Here's an examples of how the same sort of question, phrased differently, can establish extremely useful information. 

Question 1

  1. Aesthetic appeal of the venue
  2. Top quality food
  3. Amazing views
  4. Locality to the office
  5. Free bar

What are the two most important things out of the above? 5,2

What is the least important out of the above? 3

From that alone, you now know that Jimmy from the design team isn’t bothered about a room over-looking the Thames. As long as he’s got great food and isn’t paying his way, he’s happy.

Question 2

  1. Famous band/entertainer/comedian
  2. Outside space
  3. Being treated like an A- lister
  4. Price
  5. No queues

What are the two most important things out of the above? 1, 3

What is the least important out of the above? 5

Kathy from marketing isn’t paying so she’s not bothered about price. In fact, if anything she probably wants it to be as expensive as possible. This tells us she’s willing to queue up for a drink or to put her coat away – IF an amazing band are playing and she gets treated like she’s one of them.

That to her is worth the trade.

Don’t forget people have certain expectations when they doing certain things. How many times have you been to see Oasis and not had to queue (or Alton Towers for that matter). But you still go.

Question 3 

  1. Luxury travel to the venue
  2. Learning something that helps your career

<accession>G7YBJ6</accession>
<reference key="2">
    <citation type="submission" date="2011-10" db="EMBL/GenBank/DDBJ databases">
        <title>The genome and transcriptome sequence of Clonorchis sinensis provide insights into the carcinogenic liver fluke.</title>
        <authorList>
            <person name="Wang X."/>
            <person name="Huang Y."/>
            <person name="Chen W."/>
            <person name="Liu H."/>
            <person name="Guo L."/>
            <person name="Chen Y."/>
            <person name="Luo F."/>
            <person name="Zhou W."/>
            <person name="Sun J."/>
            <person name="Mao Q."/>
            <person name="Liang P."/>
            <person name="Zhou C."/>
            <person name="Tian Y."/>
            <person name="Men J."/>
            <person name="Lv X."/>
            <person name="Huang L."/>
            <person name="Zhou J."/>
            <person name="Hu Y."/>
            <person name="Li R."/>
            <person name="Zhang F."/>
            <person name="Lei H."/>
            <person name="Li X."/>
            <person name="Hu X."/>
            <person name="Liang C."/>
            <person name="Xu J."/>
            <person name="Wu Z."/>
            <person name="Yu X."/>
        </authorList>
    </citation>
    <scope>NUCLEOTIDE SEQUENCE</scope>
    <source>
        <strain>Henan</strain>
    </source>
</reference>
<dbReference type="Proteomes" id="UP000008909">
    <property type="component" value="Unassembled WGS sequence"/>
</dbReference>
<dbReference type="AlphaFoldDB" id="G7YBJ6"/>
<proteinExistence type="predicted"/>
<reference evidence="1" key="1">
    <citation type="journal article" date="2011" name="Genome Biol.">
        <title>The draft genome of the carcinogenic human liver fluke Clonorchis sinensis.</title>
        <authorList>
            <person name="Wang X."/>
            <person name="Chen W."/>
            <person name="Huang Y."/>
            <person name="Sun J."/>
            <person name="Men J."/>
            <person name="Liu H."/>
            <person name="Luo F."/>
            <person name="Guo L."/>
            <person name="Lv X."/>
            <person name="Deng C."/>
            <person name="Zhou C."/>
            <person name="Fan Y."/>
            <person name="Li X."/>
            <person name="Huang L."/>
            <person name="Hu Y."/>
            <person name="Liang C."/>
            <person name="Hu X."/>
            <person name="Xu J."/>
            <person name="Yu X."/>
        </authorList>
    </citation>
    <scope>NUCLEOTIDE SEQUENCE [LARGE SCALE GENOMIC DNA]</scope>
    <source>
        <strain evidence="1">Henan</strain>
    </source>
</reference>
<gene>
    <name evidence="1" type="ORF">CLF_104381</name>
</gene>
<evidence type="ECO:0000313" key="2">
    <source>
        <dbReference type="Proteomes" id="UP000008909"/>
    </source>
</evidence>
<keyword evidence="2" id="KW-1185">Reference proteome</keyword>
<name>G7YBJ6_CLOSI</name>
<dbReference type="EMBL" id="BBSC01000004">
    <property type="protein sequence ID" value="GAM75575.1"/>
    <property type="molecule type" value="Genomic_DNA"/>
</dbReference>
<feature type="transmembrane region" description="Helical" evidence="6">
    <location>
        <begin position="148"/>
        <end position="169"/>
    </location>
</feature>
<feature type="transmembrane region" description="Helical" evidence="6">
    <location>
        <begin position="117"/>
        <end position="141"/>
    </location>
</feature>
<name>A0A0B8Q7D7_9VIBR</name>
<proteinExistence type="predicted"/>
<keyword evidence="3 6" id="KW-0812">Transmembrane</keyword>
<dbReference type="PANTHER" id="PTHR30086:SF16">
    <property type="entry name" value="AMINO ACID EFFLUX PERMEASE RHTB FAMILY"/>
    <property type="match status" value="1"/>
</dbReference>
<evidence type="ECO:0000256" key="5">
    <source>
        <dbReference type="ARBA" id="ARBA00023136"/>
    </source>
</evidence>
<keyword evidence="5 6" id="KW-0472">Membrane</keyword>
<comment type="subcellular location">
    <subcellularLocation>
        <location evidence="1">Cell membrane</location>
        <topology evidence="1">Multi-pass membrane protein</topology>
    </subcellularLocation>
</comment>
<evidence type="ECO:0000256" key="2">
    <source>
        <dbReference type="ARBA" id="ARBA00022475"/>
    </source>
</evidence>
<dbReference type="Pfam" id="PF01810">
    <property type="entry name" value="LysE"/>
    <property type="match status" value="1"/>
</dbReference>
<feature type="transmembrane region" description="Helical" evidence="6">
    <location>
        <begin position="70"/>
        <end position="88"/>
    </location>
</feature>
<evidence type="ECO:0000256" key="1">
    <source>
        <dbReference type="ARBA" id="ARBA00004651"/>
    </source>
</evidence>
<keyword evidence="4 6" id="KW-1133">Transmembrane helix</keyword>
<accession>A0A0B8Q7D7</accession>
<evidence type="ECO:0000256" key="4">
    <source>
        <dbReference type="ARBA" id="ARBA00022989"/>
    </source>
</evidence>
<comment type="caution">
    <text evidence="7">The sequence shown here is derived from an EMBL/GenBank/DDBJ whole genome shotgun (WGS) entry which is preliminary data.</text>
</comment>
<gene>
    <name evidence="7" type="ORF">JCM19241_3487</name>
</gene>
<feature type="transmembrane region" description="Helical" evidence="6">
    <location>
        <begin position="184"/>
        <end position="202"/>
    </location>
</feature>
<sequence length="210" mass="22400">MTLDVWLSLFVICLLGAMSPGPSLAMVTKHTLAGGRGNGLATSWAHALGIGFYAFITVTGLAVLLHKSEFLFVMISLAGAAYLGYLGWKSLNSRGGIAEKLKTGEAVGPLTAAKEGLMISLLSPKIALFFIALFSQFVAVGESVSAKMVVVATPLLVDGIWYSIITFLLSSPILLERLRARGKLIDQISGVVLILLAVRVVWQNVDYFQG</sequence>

3. Meeting a high profile potential client
  4. Less than ten minute journey to the venue

What are the two most important things out of the above 2, 3

What is the least important out of the above 4

Ahhhhh so we have an answer. Tommy from Sales (unsurprisingly) isn’t bothered about being two minutes from his office. He IS willing to travel - IF he’s going to meet a high profile client, Jimmy’s likely to go to Timbuktu. Trust me on that one. If he gets there in luxury as well, all the better. 

Here are a few more:

Question 4

  1. Sight lines
  2. Perfect acoustics
  3. Natural daylight
  4. Air conditioning
  5. Replenished water

You may just find out that natural daylight isn’t the be all and end all.

Question 5

  1. Disability features
  2. Listed/iconic building
  3. High speed WiFi
  4. Easy to find your way around
  5. Phone signal

Would you trade being in an iconic location, just to be somewhere you can find your way around a bit easier? Well it depends on the event doesn’t it?

Exhibition? Yes! No one likes being a headless chicken desperately trying to get out of the melee of sales people shoving products in your face.

But a Christmas party? Maybe not. Who cares, as long as I know where the bar is. 

Question 6

  1. Double bed (or bigger)
  2. Free mini bar
  3. Amazing view
  4. Size of the room
  5. Powerful shower
  6. Good breakfast

I can live without the view.

This is nothing new by the way. Relative important testing has been around since the 80’s.

There’s a wealth of information out there that you can apply to all types of industries.

You’ve just got to want to look.

If you want to be on brand, you have to ask the right questions, in the right way.

And THE most important thing to remember:

“I can’t give you a sure fire formula for success, but I can give you a formula for failure:

Try to please everybody all the time” – Herbert Bayard Swope


Guest blog by Shout About London